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Frequently Asked Questions


A. No. EVs pose no greater risk of catching fire than gas-powered vehicles. The fact is, EVs are less dangerous regarding fire risk than gasoline-powered cars, according to the most conclusive and recent report by the National Highway Traffic Safety Administration (NHTSA).


A. Yes, if you have solar photovoltaics at your home or business, plugging in and charging up with solar power makes perfect sense.

A. No. The existing electric grid’s off-peak capacity for power generation is sufficient to power 73 percent of commutes to and from work by cars, light trucks, SUVs, and vans without building a single new power plant, according to the U.S. Department of Energy. The existing nighttime electricity could also be stored in plug-in vehicles and later retrieved through vehicle-to-grid (V2G) technology for use on the grid. While this technology is still in development, some existing EV models are already capable of exporting energy to power jobsites, appliances, and even entire homes.  The U.S. power grid is also getting cleaner every year as affordable renewable energy continues to replace coal plants.

A. While EV batteries can be recycled for their raw materials, the market for their direct reuse is rapidly growing, eliminating the need for recycling. Used EV batteries can potentially provide valuable services to the electric grid. A battery considered too degraded for electric vehicle use still has about 75 percent to 80 percent capacity and can be used for home energy storage or energy storage applications and grid support.

If reuse is not an option for a particular battery, most components can be recycled. Lithium, the most abundant material in a lithium-ion battery, is in high demand for laptops and phones and other electronic goods, and a robust market for recycled lithium already exists.

A. Most Lithium-Ion batteries in EVs are warranted for at least 8 years and 100,000 miles, but they can last even longer, depending on driving and charging habits, as much as 10-15 years or more. Some electric car batteries on the road today can already last well over 200,000 miles, according to Coltura.

Battery degradation is a natural process in any battery, including those that power vehicles. Degradation permanently reduces the amount of energy a battery can store, or the amount of power it can deliver. The batteries in EVs can generally deliver more power than the powertrain components can handle, so degradation is rarely observable in the driving performance of EVs, but it can impact how much energy can be stored, which directly affects range.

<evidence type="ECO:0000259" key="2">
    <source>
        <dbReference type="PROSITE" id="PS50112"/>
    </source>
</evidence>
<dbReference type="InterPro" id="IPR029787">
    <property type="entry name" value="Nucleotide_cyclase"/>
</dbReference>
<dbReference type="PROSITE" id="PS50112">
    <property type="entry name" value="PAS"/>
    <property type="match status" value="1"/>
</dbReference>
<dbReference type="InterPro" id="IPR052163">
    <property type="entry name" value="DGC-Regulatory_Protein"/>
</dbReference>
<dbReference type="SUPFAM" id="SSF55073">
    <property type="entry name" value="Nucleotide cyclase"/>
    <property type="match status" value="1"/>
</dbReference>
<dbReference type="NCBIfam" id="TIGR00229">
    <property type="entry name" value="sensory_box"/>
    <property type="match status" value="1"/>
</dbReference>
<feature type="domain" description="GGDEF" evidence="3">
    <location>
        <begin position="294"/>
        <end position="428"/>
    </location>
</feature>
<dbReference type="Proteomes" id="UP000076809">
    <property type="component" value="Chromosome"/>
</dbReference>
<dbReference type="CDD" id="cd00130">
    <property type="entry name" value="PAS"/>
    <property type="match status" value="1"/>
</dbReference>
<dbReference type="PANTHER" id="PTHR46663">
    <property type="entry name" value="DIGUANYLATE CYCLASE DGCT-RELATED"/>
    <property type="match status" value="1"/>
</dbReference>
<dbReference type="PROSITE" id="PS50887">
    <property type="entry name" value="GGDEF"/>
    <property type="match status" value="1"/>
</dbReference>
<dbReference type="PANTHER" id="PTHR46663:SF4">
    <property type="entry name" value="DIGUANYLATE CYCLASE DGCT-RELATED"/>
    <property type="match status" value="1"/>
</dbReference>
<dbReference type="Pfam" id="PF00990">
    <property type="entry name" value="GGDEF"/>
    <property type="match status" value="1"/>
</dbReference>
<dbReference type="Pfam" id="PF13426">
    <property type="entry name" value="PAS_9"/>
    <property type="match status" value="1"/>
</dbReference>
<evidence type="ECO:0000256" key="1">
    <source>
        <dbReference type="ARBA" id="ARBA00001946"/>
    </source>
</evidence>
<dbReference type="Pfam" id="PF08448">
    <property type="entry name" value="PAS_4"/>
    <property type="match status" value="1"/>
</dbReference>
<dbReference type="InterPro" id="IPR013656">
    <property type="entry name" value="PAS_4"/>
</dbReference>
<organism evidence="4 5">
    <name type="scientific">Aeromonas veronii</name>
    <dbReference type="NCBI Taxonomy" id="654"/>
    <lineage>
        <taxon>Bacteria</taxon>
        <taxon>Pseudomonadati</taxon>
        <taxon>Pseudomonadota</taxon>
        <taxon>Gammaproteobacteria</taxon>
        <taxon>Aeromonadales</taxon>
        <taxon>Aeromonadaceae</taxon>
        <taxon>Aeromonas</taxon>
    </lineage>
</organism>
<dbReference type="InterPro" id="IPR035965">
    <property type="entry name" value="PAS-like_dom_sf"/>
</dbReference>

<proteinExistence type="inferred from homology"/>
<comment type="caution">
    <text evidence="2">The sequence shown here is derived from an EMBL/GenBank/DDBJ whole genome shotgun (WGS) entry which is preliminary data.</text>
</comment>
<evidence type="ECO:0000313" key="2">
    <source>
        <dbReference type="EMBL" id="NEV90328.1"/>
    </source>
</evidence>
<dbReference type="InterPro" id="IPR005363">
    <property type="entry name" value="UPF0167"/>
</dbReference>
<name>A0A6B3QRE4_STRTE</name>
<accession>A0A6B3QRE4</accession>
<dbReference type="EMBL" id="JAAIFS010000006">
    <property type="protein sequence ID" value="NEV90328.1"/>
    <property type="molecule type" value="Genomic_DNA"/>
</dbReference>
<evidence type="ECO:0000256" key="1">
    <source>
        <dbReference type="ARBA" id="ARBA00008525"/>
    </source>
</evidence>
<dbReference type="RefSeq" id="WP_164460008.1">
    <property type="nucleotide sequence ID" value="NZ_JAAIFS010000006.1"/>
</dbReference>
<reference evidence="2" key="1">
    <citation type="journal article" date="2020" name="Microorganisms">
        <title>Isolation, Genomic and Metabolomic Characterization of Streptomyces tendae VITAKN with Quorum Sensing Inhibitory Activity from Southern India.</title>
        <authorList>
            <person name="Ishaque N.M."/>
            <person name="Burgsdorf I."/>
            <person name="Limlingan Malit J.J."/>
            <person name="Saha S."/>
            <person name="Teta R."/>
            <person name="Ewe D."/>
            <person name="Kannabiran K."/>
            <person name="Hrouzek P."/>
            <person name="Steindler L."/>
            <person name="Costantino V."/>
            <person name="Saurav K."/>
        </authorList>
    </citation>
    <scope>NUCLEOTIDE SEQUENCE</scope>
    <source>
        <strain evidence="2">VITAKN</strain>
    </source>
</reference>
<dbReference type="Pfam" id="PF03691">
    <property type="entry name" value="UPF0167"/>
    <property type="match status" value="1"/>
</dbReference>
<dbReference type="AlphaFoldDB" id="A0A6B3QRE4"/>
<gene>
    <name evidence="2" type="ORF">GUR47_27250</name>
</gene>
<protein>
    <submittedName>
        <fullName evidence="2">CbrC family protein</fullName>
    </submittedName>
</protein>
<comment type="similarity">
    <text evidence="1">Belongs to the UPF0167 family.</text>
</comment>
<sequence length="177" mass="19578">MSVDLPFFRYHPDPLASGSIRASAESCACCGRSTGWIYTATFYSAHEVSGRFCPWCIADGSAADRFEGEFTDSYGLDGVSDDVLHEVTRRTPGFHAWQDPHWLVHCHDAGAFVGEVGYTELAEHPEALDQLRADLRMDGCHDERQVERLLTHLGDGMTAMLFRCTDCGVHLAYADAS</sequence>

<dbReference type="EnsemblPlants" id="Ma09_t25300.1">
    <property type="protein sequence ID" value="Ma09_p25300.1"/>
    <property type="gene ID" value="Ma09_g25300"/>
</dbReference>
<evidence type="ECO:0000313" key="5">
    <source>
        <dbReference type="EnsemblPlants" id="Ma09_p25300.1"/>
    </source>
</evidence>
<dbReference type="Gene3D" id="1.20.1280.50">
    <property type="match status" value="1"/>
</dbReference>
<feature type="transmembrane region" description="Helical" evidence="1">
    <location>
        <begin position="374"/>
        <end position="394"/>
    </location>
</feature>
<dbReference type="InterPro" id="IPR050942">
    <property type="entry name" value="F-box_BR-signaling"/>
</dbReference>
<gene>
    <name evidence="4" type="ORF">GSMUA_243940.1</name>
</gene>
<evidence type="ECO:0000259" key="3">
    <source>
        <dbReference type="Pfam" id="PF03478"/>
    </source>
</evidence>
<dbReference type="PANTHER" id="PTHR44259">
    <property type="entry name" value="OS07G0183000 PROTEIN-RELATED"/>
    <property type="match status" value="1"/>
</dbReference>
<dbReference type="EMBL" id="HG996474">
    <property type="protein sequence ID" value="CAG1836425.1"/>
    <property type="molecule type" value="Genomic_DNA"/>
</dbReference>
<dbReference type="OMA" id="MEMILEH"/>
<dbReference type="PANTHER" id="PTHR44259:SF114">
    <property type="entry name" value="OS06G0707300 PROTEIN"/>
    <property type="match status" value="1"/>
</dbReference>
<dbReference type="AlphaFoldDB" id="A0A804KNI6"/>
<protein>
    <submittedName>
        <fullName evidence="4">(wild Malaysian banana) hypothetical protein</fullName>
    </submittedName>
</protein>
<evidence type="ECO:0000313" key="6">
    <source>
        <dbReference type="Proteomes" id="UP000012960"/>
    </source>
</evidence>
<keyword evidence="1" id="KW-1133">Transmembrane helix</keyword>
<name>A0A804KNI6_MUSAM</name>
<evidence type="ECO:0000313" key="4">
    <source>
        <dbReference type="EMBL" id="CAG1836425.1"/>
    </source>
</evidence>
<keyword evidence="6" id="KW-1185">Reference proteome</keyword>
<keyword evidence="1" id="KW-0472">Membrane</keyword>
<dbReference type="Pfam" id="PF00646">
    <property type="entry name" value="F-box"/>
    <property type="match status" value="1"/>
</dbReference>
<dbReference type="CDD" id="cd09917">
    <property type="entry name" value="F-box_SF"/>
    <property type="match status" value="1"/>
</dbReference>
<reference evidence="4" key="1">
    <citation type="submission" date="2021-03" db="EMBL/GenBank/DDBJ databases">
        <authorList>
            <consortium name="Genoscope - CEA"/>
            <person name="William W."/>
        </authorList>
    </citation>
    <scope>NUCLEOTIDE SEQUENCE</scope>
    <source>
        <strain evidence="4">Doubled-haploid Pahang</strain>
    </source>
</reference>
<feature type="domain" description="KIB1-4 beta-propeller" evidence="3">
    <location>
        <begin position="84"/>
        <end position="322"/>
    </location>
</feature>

When the time comes to replace an EV battery, it will likely be less expensive than it is today. Battery costs are falling, and we expect the trend to continue.


A. DC fast charging is slightly more taxing on an EV battery than level 1 (120-Volt) or level 2 (240-Volt). While all batteries experience some degradation over time, using DC fast charging in moderation is unlikely to have noticeable negative effects on your battery.

A. The cost to charge an electric car is significantly less than refueling a gas-powered car. While the average cost is about 1/3 that of gasoline, check out our savings calculator and see for yourself.

A. Charge the battery at a slower rate whenever possible (charge more at home, less at high-voltage public chargers; it usually also costs less.) Don’t fully charge the battery unless you’ve got a long trip the next day; stop at 80 percent to 90 percent. Don’t let the battery run down too far.


A. Absolutely! Just like you would with a gasoline-powered vehicle, pay for an independent inspection. With an EV, you’ll want to fully charge the battery and have a certified mechanic check for its battery capacity percentage versus capacity when new. What seems like a generous battery warranty, eight years and 100,000 miles, is required by the federal government and is transferable as the vehicle changes owners.

A. EVs require less maintenance than conventional cars or hybrids. Electric vehicles operate with fewer moving parts than conventional vehicles. Besides tire rotation and windshield washer fluid, EV drivers don’t need to worry about oil changes, transmission fluid, or all those belts on an internal combustion engine (ICE). Regenerative braking also reduces wear and tear on electric vehicle brakes.

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Glossary of EV-related Definitions

Alternative Fuel Vehicle (AFV):
A vehicle with an engine designed to run on a fuel other than gasoline or diesel.

Battery Electric Vehicle (BEV):
An EV that does not have a combustion engine at all.  Instead, it relies solely on a battery system and must be plugged into a charging source to replenish the charge.

Electric Vehicle (EV):
A vehicle that is propelled by a motor powered by electrical energy from rechargeable batteries or another source onboard the vehicle. This broad category includes all types of electric vehicles.

Electric Vehicle Support Equipment (EVSE):
The “charging” equipment used to maintain a charge on EV battery systems.

Hybrid Electric Vehicle (HEV):
An EV that combines an internal combustion engine with an electric propulsion system. The charge on the batteries is maintained through the normal operation of the engine.

Plug-In Hybrid Electric Vehicle (PHEV):
An HEV that incorporates a separate battery system where the charge is maintained by plugging into an external power source (such as a standard electrical outlet).